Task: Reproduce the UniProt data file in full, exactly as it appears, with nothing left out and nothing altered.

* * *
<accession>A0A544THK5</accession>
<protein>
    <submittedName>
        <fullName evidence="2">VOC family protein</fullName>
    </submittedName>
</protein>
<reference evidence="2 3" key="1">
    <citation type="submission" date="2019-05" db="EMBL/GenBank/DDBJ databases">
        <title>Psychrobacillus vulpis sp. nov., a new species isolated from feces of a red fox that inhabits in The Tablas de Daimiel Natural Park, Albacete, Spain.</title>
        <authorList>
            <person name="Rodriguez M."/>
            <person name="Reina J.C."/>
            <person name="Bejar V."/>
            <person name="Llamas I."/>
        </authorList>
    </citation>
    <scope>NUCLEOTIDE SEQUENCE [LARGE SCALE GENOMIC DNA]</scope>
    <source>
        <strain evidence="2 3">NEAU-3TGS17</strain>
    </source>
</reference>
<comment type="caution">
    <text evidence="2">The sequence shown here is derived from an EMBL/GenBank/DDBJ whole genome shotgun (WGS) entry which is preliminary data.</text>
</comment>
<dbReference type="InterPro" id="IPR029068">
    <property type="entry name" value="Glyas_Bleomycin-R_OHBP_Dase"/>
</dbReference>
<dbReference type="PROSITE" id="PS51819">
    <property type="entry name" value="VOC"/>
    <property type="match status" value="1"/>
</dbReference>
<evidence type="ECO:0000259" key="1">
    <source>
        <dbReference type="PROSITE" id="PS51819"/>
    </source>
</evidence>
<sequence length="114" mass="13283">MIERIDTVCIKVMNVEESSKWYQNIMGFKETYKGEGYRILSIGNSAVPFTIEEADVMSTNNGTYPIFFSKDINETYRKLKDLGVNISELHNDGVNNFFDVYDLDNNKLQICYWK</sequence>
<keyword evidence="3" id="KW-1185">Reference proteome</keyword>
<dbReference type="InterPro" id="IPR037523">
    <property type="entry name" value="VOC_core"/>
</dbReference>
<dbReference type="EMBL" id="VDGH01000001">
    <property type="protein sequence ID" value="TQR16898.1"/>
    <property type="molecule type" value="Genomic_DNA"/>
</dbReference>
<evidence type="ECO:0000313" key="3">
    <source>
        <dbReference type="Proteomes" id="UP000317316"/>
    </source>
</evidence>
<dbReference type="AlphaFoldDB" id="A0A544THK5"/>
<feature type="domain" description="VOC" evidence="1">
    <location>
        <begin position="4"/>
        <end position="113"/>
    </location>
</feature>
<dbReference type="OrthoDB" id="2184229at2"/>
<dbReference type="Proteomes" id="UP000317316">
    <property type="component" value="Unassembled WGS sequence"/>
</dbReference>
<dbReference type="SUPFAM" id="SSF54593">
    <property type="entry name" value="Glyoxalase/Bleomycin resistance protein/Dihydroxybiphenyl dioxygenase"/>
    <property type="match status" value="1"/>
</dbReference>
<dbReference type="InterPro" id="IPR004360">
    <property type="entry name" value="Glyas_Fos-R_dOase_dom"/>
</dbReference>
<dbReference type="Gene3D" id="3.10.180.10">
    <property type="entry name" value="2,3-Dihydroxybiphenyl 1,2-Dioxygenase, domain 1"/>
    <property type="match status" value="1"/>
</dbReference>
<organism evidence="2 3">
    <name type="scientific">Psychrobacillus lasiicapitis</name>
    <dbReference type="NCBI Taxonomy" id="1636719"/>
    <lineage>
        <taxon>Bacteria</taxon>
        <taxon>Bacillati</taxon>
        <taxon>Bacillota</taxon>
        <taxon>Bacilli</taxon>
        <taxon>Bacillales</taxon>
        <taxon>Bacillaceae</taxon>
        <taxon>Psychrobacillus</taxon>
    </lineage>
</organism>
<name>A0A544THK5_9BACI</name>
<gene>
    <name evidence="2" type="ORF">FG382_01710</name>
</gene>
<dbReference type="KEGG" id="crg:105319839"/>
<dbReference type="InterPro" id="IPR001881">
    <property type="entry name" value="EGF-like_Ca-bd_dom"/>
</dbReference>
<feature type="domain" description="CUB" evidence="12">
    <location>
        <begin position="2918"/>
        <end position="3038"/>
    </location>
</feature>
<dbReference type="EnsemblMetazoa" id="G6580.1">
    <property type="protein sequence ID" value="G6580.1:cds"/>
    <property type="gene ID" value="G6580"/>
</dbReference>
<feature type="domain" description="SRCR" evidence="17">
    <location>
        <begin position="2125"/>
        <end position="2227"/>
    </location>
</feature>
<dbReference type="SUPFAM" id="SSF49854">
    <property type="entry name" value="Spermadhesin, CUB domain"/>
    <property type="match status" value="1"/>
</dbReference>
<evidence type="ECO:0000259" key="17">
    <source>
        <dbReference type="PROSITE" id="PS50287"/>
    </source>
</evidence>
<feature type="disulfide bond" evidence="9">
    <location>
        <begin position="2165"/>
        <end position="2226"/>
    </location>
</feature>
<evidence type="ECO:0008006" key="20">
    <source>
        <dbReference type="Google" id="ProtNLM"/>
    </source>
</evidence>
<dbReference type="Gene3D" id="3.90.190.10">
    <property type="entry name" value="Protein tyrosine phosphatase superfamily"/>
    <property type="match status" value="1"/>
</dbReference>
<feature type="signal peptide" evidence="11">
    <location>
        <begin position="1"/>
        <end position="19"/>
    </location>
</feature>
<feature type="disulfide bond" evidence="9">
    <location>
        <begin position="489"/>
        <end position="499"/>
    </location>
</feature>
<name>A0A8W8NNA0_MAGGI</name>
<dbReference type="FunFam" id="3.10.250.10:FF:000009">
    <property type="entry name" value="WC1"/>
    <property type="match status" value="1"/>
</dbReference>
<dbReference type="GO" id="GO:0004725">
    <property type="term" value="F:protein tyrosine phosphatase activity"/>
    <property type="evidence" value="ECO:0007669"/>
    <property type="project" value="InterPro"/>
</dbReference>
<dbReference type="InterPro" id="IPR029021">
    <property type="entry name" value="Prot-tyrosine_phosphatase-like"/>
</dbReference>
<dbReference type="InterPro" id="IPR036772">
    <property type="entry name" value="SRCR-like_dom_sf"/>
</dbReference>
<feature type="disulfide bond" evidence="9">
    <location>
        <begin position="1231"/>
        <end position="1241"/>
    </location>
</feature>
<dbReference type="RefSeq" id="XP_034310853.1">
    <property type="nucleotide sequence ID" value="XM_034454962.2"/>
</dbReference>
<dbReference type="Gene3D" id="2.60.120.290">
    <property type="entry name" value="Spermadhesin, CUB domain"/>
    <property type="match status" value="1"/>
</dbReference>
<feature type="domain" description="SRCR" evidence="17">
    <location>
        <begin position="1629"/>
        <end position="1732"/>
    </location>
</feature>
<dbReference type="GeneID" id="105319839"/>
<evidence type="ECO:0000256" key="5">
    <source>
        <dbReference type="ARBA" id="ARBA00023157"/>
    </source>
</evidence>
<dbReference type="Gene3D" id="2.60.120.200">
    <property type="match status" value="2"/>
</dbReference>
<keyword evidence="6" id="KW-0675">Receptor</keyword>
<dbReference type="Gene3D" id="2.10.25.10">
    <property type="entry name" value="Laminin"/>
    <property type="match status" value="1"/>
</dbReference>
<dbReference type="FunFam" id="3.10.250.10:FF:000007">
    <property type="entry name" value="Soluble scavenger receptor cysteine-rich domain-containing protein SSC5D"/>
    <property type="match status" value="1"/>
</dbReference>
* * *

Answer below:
<accession>A0A544THK5</accession>
<protein>
    <submittedName>
        <fullName evidence="2">VOC family protein</fullName>
    </submittedName>
</protein>
<reference evidence="2 3" key="1">
    <citation type="submission" date="2019-05" db="EMBL/GenBank/DDBJ databases">
        <title>Psychrobacillus vulpis sp. nov., a new species isolated from feces of a red fox that inhabits in The Tablas de Daimiel Natural Park, Albacete, Spain.</title>
        <authorList>
            <person name="Rodriguez M."/>
            <person name="Reina J.C."/>
            <person name="Bejar V."/>
            <person name="Llamas I."/>
        </authorList>
    </citation>
    <scope>NUCLEOTIDE SEQUENCE [LARGE SCALE GENOMIC DNA]</scope>
    <source>
        <strain evidence="2 3">NEAU-3TGS17</strain>
    </source>
</reference>
<comment type="caution">
    <text evidence="2">The sequence shown here is derived from an EMBL/GenBank/DDBJ whole genome shotgun (WGS) entry which is preliminary data.</text>
</comment>
<dbReference type="InterPro" id="IPR029068">
    <property type="entry name" value="Glyas_Bleomycin-R_OHBP_Dase"/>
</dbReference>
<dbReference type="PROSITE" id="PS51819">
    <property type="entry name" value="VOC"/>
    <property type="match status" value="1"/>
</dbReference>
<evidence type="ECO:0000259" key="1">
    <source>
        <dbReference type="PROSITE" id="PS51819"/>
    </source>
</evidence>
<sequence length="114" mass="13283">MIERIDTVCIKVMNVEESSKWYQNIMGFKETYKGEGYRILSIGNSAVPFTIEEADVMSTNNGTYPIFFSKDINETYRKLKDLGVNISELHNDGVNNFFDVYDLDNNKLQICYWK</sequence>
<keyword evidence="3" id="KW-1185">Reference proteome</keyword>
<dbReference type="InterPro" id="IPR037523">
    <property type="entry name" value="VOC_core"/>
</dbReference>
<dbReference type="EMBL" id="VDGH01000001">
    <property type="protein sequence ID" value="TQR16898.1"/>
    <property type="molecule type" value="Genomic_DNA"/>
</dbReference>
<evidence type="ECO:0000313" key="3">
    <source>
        <dbReference type="Proteomes" id="UP000317316"/>
    </source>
</evidence>
<dbReference type="AlphaFoldDB" id="A0A544THK5"/>
<feature type="domain" description="VOC" evidence="1">
    <location>
        <begin position="4"/>
        <end position="113"/>
    </location>
</feature>
<dbReference type="OrthoDB" id="2184229at2"/>
<dbReference type="Proteomes" id="UP000317316">
    <property type="component" value="Unassembled WGS sequence"/>
</dbReference>
<dbReference type="SUPFAM" id="SSF54593">
    <property type="entry name" value="Glyoxalase/Bleomycin resistance protein/Dihydroxybiphenyl dioxygenase"/>
    <property type="match status" value="1"/>
</dbReference>
<dbReference type="InterPro" id="IPR004360">
    <property type="entry name" value="Glyas_Fos-R_dOase_dom"/>
</dbReference>
<dbReference type="Gene3D" id="3.10.180.10">
    <property type="entry name" value="2,3-Dihydroxybiphenyl 1,2-Dioxygenase, domain 1"/>
    <property type="match status" value="1"/>
</dbReference>
<organism evidence="2 3">
    <name type="scientific">Psychrobacillus lasiicapitis</name>
    <dbReference type="NCBI Taxonomy" id="1636719"/>
    <lineage>
        <taxon>Bacteria</taxon>
        <taxon>Bacillati</taxon>
        <taxon>Bacillota</taxon>
        <taxon>Bacilli</taxon>
        <taxon>Bacillales</taxon>
        <taxon>Bacillaceae</taxon>
        <taxon>Psychrobacillus</taxon>
    </lineage>
</organism>
<name>A0A544THK5_9BACI</name>
<gene>
    <name evidence="2" type="ORF">FG382_01710</name>
</gene>
<dbReference type="KEGG" id="crg:105319839"/>
<dbReference type="InterPro" id="IPR001881">
    <property type="entry name" value="EGF-like_Ca-bd_dom"/>
</dbReference>
<feature type="domain" description="CUB" evidence="12">
    <location>
        <begin position="2918"/>
        <end position="3038"/>
    </location>
</feature>
<dbReference type="EnsemblMetazoa" id="G6580.1">
    <property type="protein sequence ID" value="G6580.1:cds"/>
    <property type="gene ID" value="G6580"/>
</dbReference>
<feature type="domain" description="SRCR" evidence="17">
    <location>
        <begin position="2125"/>
        <end position="2227"/>
    </location>
</feature>
<dbReference type="SUPFAM" id="SSF49854">
    <property type="entry name" value="Spermadhesin, CUB domain"/>
    <property type="match status" value="1"/>
</dbReference>
<evidence type="ECO:0000259" key="17">
    <source>
        <dbReference type="PROSITE" id="PS50287"/>
    </source>
</evidence>
<feature type="disulfide bond" evidence="9">
    <location>
        <begin position="2165"/>
        <end position="2226"/>
    </location>
</feature>
<evidence type="ECO:0008006" key="20">
    <source>
        <dbReference type="Google" id="ProtNLM"/>
    </source>
</evidence>
<dbReference type="Gene3D" id="3.90.190.10">
    <property type="entry name" value="Protein tyrosine phosphatase superfamily"/>
    <property type="match status" value="1"/>
</dbReference>
<feature type="signal peptide" evidence="11">
    <location>
        <begin position="1"/>
        <end position="19"/>
    </location>
</feature>
<feature type="disulfide bond" evidence="9">
    <location>
        <begin position="489"/>
        <end position="499"/>
    </location>
</feature>
<name>A0A8W8NNA0_MAGGI</name>
<dbReference type="FunFam" id="3.10.250.10:FF:000009">
    <property type="entry name" value="WC1"/>
    <property type="match status" value="1"/>
</dbReference>
<dbReference type="GO" id="GO:0004725">
    <property type="term" value="F:protein tyrosine phosphatase activity"/>
    <property type="evidence" value="ECO:0007669"/>
    <property type="project" value="InterPro"/>
</dbReference>
<dbReference type="InterPro" id="IPR029021">
    <property type="entry name" value="Prot-tyrosine_phosphatase-like"/>
</dbReference>
<dbReference type="InterPro" id="IPR036772">
    <property type="entry name" value="SRCR-like_dom_sf"/>
</dbReference>
<feature type="disulfide bond" evidence="9">
    <location>
        <begin position="1231"/>
        <end position="1241"/>
    </location>
</feature>
<dbReference type="RefSeq" id="XP_034310853.1">
    <property type="nucleotide sequence ID" value="XM_034454962.2"/>
</dbReference>
<dbReference type="Gene3D" id="2.60.120.290">
    <property type="entry name" value="Spermadhesin, CUB domain"/>
    <property type="match status" value="1"/>
</dbReference>
<feature type="domain" description="SRCR" evidence="17">
    <location>
        <begin position="1629"/>
        <end position="1732"/>
    </location>
</feature>
<dbReference type="GeneID" id="105319839"/>
<evidence type="ECO:0000256" key="5">
    <source>
        <dbReference type="ARBA" id="ARBA00023157"/>
    </source>
</evidence>
<dbReference type="Gene3D" id="2.60.120.200">
    <property type="match status" value="2"/>
</dbReference>
<keyword evidence="6" id="KW-0675">Receptor</keyword>
<dbReference type="Gene3D" id="2.10.25.10">
    <property type="entry name" value="Laminin"/>
    <property type="match status" value="1"/>
</dbReference>
<dbReference type="FunFam" id="3.10.250.10:FF:000007">
    <property type="entry name" value="Soluble scavenger receptor cysteine-rich domain-containing protein SSC5D"/>
    <property type="match status" value="1"/>
</dbReference>